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From the Miami Herald archives: The last time Joe Scarborough's name was floated in a Florida Senate race

This story, by Marc Caputo, first ran in the Miami Herald on July 14, 2006, with the headline, "Story of 'Joe's dead intern' began Harris' slide, insiders say." It mentions former Florida Congressman Joe Scarborough, who said Friday he hasn't ruled out running for U.S. Senate in his home state in 2018:

Katherine Harris' floundering U.S. Senate campaign lost its high-level staff again this week and is groping for a message - which doesn't surprise Republican insiders who trace the seeds of her trouble to the story of "Joe's dead intern."

This wasn't any old Joe.

It was Joe Scarborough, host of the prime-time MSNBC show Scarborough Country and a former Pensacola Republican congressman who was courted last summer by national Republicans to run against Harris. But before he could announce he wouldn't, Harris called major donors and suggested Scarborough would have to answer questions about the strange death of a former staff member in 2001, according to two former high-level Harris staff members, a GOP donor and Scarborough.

"That was the first clue that something wasn't right with Katherine Harris, " Scarborough told The Miami Herald in a recent interview, noting that a medical examiner found his staff member's death was natural and not the result of foul play.

Harris, through a spokeswoman, denied Scarborough's account, saying she "would never insinuate publicly or privately" that he did anything untoward.

But her former staff members say they expected her to deny the previously untold anecdote, which they say marked the beginning of the Harris campaign's tailspin. Since then, Harris has been dogged by her connections to an indicted defense contractor and by heavy staff turnover from last fall through Thursday, when five top aides announced their departure a day after her spokesman quit. Her campaign had issued a news release Wednesday suggesting only spokesman Chris Ingram was leaving.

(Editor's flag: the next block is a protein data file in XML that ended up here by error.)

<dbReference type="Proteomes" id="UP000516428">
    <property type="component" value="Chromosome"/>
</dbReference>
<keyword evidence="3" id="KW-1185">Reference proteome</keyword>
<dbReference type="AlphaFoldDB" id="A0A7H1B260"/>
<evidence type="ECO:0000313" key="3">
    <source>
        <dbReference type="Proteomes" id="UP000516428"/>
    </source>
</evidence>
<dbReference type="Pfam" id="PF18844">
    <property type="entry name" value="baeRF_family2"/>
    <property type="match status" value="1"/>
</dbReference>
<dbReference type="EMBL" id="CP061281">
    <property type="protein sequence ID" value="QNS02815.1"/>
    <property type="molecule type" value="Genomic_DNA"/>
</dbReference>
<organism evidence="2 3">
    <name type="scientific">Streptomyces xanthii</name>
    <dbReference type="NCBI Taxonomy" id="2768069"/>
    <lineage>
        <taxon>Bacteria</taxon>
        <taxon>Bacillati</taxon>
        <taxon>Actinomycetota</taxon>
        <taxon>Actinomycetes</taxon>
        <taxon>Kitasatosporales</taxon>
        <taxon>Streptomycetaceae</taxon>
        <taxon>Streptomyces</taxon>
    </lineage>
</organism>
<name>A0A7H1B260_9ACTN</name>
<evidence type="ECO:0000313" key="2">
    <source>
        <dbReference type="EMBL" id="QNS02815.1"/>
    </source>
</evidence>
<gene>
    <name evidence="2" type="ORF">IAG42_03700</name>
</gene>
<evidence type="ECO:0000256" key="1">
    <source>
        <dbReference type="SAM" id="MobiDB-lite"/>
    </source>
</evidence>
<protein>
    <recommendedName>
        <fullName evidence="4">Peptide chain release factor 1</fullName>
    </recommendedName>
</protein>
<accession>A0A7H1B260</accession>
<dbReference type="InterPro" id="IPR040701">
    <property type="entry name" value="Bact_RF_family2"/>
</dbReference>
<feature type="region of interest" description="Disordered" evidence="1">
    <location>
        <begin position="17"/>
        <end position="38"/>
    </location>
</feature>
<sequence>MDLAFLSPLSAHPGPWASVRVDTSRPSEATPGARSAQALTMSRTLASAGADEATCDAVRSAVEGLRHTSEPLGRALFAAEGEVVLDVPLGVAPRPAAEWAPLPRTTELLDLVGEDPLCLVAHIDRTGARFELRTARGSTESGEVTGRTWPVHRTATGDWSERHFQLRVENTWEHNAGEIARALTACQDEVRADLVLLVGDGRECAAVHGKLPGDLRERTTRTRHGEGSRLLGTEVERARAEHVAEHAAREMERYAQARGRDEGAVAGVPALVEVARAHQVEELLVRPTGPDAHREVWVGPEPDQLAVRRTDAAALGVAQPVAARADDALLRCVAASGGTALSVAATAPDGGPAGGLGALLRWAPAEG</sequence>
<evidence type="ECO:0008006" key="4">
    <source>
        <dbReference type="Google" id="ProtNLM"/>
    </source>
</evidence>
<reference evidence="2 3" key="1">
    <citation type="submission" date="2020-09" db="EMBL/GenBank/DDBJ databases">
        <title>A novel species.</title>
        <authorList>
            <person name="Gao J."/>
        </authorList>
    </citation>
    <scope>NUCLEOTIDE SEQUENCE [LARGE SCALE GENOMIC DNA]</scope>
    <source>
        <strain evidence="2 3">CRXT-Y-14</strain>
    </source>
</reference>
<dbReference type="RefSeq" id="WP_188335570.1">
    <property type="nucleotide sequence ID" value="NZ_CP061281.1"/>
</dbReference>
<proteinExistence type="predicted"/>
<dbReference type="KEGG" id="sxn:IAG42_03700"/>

In explaining his decision to leave, campaign manager Glenn Hodas echoed predecessors Jamie Miller and Jim Dornan. Miller had said the campaign wasn't good for Harris' health. Dornan said Harris had been erratic, temperamental and sometimes unfair - and tried to blame him for the "Joe's dead intern" story when a furious Scarborough called, demanding to know what happened.

"This [story] encapsulates everything wrong with her as a candidate, " Dornan said. "She reacted without thinking. She made stuff up. She called people she had no business calling. And when confronted with the insanity of her - I use this term lightly - 'strategy, ' she denied it and tried to blame someone else."

Dornan left the campaign in November. Miller, Republican heavyweight Ed Rollins and media guru Adam Goodman departed in April with a few others.

The latest to leave Thursday with Hodas and Ingram: field director Pat Thomas, deputy field director John Byers, political director Brian Brooks and staff member Stephen Gately. Ingram said he needed to get back to his family and private business, and Hodas said he needed to go home to Illinois-based Hodas and Associates.

"I wish Katherine Harris the best, " Hodas said, "but it appears all the old patterns are repeating themselves: Tantrums. Minor things cause her to blow. She doesn't take advice. Micromanaging to the Nth degree. It's nothing new. But I didn't have the energy to move on with the campaign, considering everything."

A big consideration: polls. Nearly all predict Harris will lose by 20 to 30 percentage points against the incumbent, Democrat Bill Nelson.